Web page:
In looking at the 2014 mid-terms, the New York Times‘ Nate Cohn is incapable of seeing beyond a Democrat-centric point of view. The result is his completely missing the point as regards what’s most likely happening on the ground in 2014: Four Reasons the G.O.P.’s National Edge Isn’t Translating to Senate Races.
Every single scenario Cohn posits has to do with demographics, or what Democrats, or Democrat voters may, or may not be doing. That’s the equivalent of a sports analyst only looking at one team in an athletic contest. The piece may confirm which team the NYT’s views as its home team; however, it does nothing to enlighten, or inform as regards the broader and bi-partisan (whether the Times likes it, or not) national political landscape.
What 2014 is poised to go down as is the year, and not the first one, that Republicans blew it – every bit as much as they blew it in 2008 and 2012 by running largely uninspiring candidates and campaigns based upon little more than, … hey at least we aren’t the other guy, or team.
And worse, they are doing it after a bitterly divisive primary season in which their own leadership vowed to destroy the single most active elements of it’s own base. How out of touch does the GOP have to be to think that something like this can be merely forgotten?
And, why on earth do they actually believe rank and file conservative Republicans will be out there beating the bushes every day to make a Mitch McConnell Majority Leader?
The fact is, many aren’t and likely won’t be before election day and this current crop of Beltway-centric Republicans doesn’t seem any more interested in intra-party fence-mending, than they are serious about erecting one anywhere along America’s southern border.
It’s as if the current Republican Party is afraid to lead on anything, let alone stand for much beyond some highfalutin rhetoric with little if any genuine substance behind it.
In effect, a mostly leaderless GOP is trying to win a Senate Majority to go along with a majority in the House of Representatives based upon a ‘we don’t like Obama anymore than you do right now’ strategy. Not only will it most likely not be enough to capture their much coveted Senate majority, no one would, or should confuse it for anything akin to leadership, or even statesmanship, for that matter.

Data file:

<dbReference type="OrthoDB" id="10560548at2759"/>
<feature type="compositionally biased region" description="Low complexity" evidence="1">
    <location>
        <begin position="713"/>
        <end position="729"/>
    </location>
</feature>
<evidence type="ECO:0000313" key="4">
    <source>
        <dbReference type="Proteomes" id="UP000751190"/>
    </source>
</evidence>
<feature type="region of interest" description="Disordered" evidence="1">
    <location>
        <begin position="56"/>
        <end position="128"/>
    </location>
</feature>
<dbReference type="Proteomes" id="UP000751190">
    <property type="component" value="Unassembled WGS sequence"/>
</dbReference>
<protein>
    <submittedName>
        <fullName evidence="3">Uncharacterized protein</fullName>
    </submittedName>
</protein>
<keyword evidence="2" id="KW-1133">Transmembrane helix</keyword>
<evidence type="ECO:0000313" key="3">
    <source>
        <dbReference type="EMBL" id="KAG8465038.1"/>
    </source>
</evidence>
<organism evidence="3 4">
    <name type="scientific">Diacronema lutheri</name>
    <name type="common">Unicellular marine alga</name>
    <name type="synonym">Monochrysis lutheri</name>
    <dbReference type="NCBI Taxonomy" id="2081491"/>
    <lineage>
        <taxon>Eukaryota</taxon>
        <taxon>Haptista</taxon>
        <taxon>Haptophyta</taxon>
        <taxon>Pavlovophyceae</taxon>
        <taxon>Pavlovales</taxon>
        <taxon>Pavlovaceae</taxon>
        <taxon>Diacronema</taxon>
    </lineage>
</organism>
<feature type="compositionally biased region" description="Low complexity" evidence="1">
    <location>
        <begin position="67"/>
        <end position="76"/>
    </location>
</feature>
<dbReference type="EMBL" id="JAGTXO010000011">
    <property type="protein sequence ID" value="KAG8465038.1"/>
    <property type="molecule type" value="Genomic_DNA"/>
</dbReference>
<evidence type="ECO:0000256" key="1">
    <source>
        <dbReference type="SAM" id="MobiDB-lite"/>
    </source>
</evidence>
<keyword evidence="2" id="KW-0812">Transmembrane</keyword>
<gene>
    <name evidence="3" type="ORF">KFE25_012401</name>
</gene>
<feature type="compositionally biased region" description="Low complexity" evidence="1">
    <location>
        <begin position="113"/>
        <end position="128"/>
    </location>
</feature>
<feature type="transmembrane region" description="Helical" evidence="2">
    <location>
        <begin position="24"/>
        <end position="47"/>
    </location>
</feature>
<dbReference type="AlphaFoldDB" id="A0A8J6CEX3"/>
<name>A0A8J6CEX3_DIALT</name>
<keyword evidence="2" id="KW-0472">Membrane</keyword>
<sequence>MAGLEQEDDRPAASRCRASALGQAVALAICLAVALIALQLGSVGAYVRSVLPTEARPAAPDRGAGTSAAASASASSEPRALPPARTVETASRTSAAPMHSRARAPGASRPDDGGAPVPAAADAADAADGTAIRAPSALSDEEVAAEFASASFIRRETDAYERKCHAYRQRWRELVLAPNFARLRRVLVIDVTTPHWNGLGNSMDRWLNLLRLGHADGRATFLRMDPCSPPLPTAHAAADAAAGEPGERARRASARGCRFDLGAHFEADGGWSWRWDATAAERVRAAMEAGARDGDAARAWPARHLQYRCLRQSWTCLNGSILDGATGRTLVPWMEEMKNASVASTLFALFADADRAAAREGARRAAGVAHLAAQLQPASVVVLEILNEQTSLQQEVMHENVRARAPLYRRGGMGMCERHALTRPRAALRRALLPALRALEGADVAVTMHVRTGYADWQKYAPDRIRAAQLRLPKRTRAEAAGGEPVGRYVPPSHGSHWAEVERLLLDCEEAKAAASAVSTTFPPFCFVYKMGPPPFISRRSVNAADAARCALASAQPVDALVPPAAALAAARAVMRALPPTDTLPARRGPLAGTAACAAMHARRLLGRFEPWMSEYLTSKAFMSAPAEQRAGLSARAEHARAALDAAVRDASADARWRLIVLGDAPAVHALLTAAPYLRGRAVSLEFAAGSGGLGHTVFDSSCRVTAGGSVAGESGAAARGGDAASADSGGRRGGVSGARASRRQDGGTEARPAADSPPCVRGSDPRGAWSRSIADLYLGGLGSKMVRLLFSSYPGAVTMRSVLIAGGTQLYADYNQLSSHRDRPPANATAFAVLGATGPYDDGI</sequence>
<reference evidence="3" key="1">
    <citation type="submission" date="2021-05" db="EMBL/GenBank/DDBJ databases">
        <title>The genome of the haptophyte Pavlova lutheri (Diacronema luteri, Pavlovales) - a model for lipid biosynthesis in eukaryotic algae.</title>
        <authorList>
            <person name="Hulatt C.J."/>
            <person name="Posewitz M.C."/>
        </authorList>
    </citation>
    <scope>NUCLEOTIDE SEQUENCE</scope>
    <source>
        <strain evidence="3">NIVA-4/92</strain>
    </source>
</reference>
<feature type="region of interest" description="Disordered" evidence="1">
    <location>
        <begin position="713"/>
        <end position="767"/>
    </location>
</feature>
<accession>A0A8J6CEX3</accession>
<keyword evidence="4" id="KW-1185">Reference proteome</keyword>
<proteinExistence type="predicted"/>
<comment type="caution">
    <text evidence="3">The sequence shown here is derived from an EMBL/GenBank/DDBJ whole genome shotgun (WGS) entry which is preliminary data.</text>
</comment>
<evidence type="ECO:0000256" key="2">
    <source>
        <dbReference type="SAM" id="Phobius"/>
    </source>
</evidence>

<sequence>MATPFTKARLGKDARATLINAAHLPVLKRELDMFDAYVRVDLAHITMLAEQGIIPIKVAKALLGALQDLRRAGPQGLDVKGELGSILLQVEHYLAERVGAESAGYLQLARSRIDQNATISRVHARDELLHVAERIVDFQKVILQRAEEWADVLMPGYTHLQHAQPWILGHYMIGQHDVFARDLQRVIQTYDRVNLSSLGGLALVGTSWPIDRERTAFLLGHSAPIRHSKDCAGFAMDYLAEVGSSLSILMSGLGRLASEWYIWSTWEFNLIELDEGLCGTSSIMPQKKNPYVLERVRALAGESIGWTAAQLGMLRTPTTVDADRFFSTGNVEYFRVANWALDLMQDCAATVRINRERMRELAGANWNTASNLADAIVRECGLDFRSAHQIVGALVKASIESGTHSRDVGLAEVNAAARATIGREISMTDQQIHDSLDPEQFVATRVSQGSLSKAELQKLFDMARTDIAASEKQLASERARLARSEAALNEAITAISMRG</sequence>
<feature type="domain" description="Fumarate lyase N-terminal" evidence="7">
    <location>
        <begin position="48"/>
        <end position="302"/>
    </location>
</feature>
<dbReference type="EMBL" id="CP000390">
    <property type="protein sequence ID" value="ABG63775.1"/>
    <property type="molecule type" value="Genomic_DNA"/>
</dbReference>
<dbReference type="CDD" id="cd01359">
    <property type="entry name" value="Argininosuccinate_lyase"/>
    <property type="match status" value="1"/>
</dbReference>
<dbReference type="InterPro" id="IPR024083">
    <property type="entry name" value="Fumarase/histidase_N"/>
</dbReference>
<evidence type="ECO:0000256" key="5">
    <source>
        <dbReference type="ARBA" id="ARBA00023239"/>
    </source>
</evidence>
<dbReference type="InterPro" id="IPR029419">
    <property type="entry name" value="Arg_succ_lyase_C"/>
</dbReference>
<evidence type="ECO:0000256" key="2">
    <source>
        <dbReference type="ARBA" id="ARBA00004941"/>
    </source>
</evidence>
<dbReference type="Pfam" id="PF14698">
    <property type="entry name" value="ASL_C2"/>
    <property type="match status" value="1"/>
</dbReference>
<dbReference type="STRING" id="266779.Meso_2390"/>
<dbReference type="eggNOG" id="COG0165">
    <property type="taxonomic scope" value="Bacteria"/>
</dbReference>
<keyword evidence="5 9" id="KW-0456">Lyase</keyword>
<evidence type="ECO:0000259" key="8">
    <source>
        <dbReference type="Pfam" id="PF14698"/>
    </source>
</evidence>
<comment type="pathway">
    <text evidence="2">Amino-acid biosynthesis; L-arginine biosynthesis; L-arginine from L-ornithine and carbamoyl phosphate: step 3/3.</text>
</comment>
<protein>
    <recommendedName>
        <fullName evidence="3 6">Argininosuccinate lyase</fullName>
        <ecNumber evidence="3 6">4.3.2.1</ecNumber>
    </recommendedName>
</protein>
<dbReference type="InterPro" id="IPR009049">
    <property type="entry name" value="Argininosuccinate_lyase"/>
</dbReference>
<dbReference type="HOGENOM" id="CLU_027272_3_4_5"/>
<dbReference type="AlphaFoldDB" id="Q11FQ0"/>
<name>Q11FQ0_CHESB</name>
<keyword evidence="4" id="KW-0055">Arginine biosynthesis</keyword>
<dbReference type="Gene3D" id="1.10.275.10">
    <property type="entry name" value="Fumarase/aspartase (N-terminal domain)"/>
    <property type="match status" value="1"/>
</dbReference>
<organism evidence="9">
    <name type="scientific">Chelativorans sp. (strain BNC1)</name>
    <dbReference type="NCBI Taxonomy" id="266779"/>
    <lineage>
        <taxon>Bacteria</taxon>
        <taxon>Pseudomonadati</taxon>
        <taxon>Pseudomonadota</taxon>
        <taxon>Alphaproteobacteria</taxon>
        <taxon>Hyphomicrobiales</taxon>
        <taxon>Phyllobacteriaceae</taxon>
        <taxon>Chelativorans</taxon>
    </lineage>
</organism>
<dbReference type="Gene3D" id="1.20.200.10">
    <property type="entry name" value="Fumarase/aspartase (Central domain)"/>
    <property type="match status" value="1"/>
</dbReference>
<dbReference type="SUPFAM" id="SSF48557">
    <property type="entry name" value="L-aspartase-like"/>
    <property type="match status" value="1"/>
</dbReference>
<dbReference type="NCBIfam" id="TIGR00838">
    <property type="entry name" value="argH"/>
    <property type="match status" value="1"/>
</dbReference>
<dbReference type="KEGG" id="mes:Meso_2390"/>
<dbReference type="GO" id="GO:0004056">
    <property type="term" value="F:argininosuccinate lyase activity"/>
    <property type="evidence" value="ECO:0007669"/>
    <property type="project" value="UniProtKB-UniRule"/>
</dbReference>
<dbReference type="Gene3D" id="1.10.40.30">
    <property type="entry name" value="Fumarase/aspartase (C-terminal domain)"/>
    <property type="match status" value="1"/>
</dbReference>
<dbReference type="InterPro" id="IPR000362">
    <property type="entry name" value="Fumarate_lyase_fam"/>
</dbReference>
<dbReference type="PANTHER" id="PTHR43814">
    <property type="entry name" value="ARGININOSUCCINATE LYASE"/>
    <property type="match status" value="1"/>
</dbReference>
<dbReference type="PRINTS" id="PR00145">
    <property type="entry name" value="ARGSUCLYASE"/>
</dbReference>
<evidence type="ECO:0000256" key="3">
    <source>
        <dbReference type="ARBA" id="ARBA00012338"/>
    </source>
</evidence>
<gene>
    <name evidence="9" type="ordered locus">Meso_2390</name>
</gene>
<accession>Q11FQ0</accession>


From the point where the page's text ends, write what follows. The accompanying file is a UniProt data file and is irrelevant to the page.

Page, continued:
The GOP appears content to let some number of voters wander to the polls in November with but one thing on their mind – how upset are they, really, with the Democrats. If you doubt that, ask yourself, what is one unifying theme or issue you can identify today for which the current GOP stands, one which they’ve vowed to fight for should American grant them that desired Senate majority?
Other than perhaps being the party of not Obama, I doubt very much if you can name a single one, aside from a fleeting campaign commercial moment in this state, or that.
Wave elections do not just happen. Certainly, a groundswell to be capitalized upon must exist – and it has this year, just as it has in past years for both parties to seize upon. But that groundswell has to be capitalized upon, momentum needs to be built around it, not merely taken for granted. Observers should take note, the 2010 wave election did not originate in the halls of some Beltway Republican strategy firm. It began with comments from Rick Santelli of CNBC.
Unfortunately for a lackluster and seemingly directionless GOP, no television personalities seemed interested in stepping up to provide the type of vision and energy Republican establishment organizations like the RNC and NRSC should be providing as part of their charter.
Instead, today’s GOP orgs appear to be staffed by largely self-promoting wonko-crats more interested in trying to coast along on some presumed wave, as opposed to creating one for their party the way Democrats routinely can and do.
The greatest accomplish for that sort tends to be they get to keep their job after a so-so year.
Consequently, in what should be a banner year for the GOP – giving them commanding majorities in both Houses of Congress, they’ll no doubt hold onto one and be very lucky to eek out a majority in the upper chamber. And even that’s in serious doubt in a year when it absolutely shouldn’t be.
Make no mistake, given the overall political landscape going into 2014, even if it does happen, just barely winning a Senate majority for a hugely unpopular Mitch McConnell will not be a sign post for some new, resurgent GOP. What it will represent to many is a mere pause at an otherwise unremarkable way station on the road to what most continue to view as today’s establishment GOP’s ongoing and inevitable decline.